Given the fascinating history of this island state, it would be no exaggeration to describe Mauritius as the melting pot of the Indian Ocean.

Created millions of years ago from the eruption of an underwater volcano, from as far back as the 10th century Mauritius was a port of call for Phoenician, Arabian and Malaysian seafarers. The first Europeans to set foot on the island were the Portuguese in 1507. In the long history of Mauritius, the island was under Dutch and then later English rule, before finally acquiring independence in 1968.

Your yacht charter trip begins in the capital of Port Louis at the renowned shopping and recreational destination called the “Le Caudan Waterfront”.

Mauritius is a paradise for water-sports enthusiasts, providing a real delight for sailors and divers alike. Located off the north coast of the island are the islets of Round Island and Ile aux Serpents, famous for their abundant nature on both land and water. To visit them you will need to apply for a special visitor permit.

In the east of Mauritius, you’ll find some of the most spectacular sandy beaches as well as protected anchorages and lagoons. Small fishing villages can be frequently seen from the water, nestling between the mountains and the shore.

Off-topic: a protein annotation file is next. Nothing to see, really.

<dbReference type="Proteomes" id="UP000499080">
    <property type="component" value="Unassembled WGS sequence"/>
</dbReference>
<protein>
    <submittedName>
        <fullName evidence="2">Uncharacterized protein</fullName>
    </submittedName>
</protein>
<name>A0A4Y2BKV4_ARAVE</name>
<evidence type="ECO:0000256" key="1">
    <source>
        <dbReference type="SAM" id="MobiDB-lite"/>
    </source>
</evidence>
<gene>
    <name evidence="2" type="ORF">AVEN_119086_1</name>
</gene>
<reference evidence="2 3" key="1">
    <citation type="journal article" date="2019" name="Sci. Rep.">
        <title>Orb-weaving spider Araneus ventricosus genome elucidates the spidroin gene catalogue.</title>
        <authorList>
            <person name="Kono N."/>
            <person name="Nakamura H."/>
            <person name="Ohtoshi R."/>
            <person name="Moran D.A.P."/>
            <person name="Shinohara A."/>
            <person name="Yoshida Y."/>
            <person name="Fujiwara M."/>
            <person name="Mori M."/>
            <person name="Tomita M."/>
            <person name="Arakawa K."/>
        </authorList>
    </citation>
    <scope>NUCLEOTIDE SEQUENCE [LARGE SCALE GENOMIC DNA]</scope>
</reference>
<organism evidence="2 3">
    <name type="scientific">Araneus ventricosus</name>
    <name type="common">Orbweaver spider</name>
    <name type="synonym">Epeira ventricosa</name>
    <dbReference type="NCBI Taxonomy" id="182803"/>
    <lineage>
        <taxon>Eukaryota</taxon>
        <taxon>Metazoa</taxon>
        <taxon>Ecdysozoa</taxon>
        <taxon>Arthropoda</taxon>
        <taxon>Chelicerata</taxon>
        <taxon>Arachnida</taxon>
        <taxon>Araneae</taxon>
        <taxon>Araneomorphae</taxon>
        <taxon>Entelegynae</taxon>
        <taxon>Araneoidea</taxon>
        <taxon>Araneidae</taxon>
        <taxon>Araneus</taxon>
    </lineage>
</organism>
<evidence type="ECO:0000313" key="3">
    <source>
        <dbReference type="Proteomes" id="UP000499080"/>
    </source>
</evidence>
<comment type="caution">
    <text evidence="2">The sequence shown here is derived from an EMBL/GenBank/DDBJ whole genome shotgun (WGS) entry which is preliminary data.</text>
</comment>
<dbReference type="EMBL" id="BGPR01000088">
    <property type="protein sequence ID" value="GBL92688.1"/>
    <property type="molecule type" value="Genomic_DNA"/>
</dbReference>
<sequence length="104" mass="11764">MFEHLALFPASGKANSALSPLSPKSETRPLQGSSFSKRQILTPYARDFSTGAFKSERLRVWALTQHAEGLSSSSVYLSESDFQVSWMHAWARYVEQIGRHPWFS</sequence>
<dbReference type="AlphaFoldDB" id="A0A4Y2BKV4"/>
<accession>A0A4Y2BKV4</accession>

A complete contrast can be found in the south of the island, where dramatic cliffs rise up out of the water and breakers crash against the rocks. If you want to feel like a conqueror, visit the Iles aux Aigrettes nature reserve. The island’s flora and fauna is completely unspoilt and includes giant ebony trees, rare orchid varieties and the famous Mauritius pink pigeon.

Further west, around Île aux Benitiers you have a good chance of spotting dolphins – and acquiring a supply of local rum. The village of Chamarel is home to the distillery of the same name.